4. Thanks so much for this fascinating snapshot of the nighttime economy of a very different Oakland. Did that part of E. 14th have a whole whole entertainment district for industrial Oakland and Alameda, with restaurants and clubs, or was Ann's New Mo kind of by itself?

  5. Ann's was only the destination for a factory worker or someone looking to score.It did have its scene but it was one that was being repeated across the county in dives that catered to the seedier side of life.I did meet some people that, as I look back realize were just trying to find a life for themselves.
    Around the block there was another club, I think it was called "Players" which had a non-white clientèle, was probably all black but I'm not sure as I wasn't even 18 when I started playing clubs and couldn't go in.I knew the bassist that played at the club and would go stand at the door and try to understand the scene.Looking back I realize that Paul had given me, a young white teenager a glimpse into a culture that I had not been raised in.Mr Jackson was and probably still is a very progressive individual.He no longer resides in the U.S. but lives in Japan.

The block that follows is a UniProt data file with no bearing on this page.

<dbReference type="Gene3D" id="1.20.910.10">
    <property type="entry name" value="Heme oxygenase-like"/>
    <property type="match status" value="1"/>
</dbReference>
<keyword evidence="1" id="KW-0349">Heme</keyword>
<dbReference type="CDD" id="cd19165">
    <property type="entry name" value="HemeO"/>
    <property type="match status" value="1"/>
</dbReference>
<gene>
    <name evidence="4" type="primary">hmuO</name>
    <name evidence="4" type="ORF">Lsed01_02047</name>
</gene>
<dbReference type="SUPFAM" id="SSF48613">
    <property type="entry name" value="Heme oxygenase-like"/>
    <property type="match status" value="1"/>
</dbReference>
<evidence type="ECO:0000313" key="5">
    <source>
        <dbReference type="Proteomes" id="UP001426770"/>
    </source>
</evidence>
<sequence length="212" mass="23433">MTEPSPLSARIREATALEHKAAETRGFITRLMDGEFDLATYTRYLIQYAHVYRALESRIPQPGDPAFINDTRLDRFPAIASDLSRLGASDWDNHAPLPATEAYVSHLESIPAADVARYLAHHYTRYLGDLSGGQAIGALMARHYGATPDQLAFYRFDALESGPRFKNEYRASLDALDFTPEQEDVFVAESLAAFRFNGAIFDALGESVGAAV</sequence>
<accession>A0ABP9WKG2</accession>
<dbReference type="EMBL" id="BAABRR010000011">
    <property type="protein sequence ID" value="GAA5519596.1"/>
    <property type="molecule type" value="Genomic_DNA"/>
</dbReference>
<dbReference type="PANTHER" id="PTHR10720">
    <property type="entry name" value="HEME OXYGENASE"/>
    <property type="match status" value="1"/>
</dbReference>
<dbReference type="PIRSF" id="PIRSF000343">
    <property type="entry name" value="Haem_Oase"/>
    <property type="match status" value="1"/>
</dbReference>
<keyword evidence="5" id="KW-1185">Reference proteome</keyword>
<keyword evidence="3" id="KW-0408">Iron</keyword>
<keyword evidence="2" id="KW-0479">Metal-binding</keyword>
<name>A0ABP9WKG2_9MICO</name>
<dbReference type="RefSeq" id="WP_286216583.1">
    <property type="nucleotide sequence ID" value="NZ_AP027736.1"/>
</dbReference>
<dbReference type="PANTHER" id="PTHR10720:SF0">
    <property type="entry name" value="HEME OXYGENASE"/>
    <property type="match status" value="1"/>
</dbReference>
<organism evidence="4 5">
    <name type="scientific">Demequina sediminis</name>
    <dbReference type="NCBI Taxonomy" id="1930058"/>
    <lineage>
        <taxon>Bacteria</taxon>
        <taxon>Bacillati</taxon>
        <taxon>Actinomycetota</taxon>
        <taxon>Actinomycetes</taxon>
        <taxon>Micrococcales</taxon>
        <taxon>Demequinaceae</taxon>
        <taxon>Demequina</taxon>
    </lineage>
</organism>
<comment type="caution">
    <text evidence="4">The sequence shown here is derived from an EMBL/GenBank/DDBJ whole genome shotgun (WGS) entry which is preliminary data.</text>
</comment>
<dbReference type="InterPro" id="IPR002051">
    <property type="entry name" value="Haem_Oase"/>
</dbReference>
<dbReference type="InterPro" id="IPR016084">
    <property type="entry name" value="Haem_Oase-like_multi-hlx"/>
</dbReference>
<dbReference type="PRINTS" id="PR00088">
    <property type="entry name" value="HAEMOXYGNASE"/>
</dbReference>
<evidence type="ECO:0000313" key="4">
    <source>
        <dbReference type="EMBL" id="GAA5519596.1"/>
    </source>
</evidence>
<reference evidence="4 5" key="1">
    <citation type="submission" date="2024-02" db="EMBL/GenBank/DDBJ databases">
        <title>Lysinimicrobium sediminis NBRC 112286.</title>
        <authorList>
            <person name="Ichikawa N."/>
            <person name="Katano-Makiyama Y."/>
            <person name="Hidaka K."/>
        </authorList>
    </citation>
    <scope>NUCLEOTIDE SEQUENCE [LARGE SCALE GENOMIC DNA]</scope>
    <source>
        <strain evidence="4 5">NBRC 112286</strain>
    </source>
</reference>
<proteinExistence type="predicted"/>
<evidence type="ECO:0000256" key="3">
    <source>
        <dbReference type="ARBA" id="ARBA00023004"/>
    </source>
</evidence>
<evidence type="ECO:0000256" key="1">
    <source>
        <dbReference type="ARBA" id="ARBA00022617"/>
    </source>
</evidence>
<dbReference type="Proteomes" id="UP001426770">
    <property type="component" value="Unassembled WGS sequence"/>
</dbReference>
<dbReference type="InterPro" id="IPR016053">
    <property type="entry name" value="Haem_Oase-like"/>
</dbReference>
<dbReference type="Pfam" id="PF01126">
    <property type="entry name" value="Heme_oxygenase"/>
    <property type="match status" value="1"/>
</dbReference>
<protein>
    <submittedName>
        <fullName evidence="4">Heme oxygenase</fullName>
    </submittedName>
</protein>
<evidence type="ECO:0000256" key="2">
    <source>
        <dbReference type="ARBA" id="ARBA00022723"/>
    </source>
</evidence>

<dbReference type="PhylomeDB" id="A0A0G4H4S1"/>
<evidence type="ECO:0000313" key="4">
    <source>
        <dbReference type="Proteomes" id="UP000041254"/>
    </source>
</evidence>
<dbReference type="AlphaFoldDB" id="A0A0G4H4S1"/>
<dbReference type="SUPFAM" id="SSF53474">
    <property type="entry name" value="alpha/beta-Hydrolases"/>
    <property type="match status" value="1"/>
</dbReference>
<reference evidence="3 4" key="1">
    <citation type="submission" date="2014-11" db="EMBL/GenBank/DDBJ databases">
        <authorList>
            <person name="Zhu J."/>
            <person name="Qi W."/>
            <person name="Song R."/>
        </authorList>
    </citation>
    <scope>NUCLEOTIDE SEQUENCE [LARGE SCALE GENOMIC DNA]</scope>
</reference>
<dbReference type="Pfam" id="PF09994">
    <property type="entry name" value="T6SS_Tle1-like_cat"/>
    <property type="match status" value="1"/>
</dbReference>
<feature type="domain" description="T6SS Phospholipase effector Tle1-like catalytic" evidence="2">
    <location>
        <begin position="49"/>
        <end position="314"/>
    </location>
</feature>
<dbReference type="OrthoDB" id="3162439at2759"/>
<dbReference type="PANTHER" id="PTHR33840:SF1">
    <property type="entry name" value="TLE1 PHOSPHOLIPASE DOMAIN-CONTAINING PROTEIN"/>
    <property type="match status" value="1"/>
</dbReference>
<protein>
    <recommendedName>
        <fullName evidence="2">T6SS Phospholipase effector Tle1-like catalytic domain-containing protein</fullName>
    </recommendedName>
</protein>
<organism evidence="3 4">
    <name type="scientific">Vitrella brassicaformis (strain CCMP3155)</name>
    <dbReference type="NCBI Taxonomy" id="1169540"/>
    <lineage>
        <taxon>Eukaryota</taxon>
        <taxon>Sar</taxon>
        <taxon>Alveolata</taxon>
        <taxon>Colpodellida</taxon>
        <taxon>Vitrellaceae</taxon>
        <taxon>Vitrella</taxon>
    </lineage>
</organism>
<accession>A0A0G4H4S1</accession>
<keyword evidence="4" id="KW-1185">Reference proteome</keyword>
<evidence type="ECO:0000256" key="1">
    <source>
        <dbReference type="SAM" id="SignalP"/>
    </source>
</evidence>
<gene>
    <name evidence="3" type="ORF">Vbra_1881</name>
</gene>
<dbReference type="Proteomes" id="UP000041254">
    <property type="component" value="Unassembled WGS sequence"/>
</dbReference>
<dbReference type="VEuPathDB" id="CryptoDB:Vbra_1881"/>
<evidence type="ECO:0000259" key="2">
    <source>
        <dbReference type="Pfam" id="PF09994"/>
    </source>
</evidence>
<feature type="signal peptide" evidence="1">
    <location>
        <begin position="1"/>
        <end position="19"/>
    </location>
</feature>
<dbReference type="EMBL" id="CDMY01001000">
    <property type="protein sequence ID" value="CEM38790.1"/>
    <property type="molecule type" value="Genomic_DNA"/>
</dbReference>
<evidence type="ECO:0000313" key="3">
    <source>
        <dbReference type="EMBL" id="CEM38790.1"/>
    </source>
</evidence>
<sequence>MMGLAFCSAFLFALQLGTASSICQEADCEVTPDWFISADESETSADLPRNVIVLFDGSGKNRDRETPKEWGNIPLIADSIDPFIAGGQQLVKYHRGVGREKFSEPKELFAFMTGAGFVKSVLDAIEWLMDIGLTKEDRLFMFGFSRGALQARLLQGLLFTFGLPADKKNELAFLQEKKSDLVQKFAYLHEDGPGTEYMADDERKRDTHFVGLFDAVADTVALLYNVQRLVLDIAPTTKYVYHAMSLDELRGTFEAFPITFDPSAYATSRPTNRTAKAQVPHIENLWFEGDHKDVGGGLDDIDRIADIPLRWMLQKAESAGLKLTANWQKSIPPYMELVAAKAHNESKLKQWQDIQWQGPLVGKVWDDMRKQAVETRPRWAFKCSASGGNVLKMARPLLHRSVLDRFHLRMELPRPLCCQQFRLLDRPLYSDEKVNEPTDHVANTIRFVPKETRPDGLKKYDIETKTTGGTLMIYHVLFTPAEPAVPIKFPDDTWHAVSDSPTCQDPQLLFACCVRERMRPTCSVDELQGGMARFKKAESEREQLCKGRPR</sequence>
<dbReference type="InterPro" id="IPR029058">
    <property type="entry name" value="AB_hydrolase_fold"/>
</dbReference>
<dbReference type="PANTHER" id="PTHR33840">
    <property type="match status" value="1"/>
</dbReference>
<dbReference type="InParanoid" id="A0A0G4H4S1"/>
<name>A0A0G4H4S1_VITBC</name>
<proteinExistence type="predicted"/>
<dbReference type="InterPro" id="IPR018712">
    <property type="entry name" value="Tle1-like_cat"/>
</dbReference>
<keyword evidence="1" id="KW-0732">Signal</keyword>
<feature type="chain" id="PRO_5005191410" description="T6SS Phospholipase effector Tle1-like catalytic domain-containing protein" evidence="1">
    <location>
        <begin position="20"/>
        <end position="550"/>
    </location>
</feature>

There was a late night restaurant on East 14th and I don't recall the name but after work at 2am we as a band would go across the street and have a dinner of egg omelets before heading home.
    A few blocks further east and down south a bit was a Latino club that had after hrs music and you could go see Shela E or may even Carlos Santana show for a jam.
    Now there was also north of Oakland the town of Berkeley which had the Claremont.I've never been inside but they would have bigger band names displayed on the marque.This was a more sophisticated crowd being entertained,definitely not a rock and roll crowd.More along the lines of big band and jazz.

  6. The bassist Paul Jackson who was at the Players Club--was that the Paul Jackson who was a foundational member of Herbie Hancock's Headhunters? He's one of Oakland's all-time heavyweight players.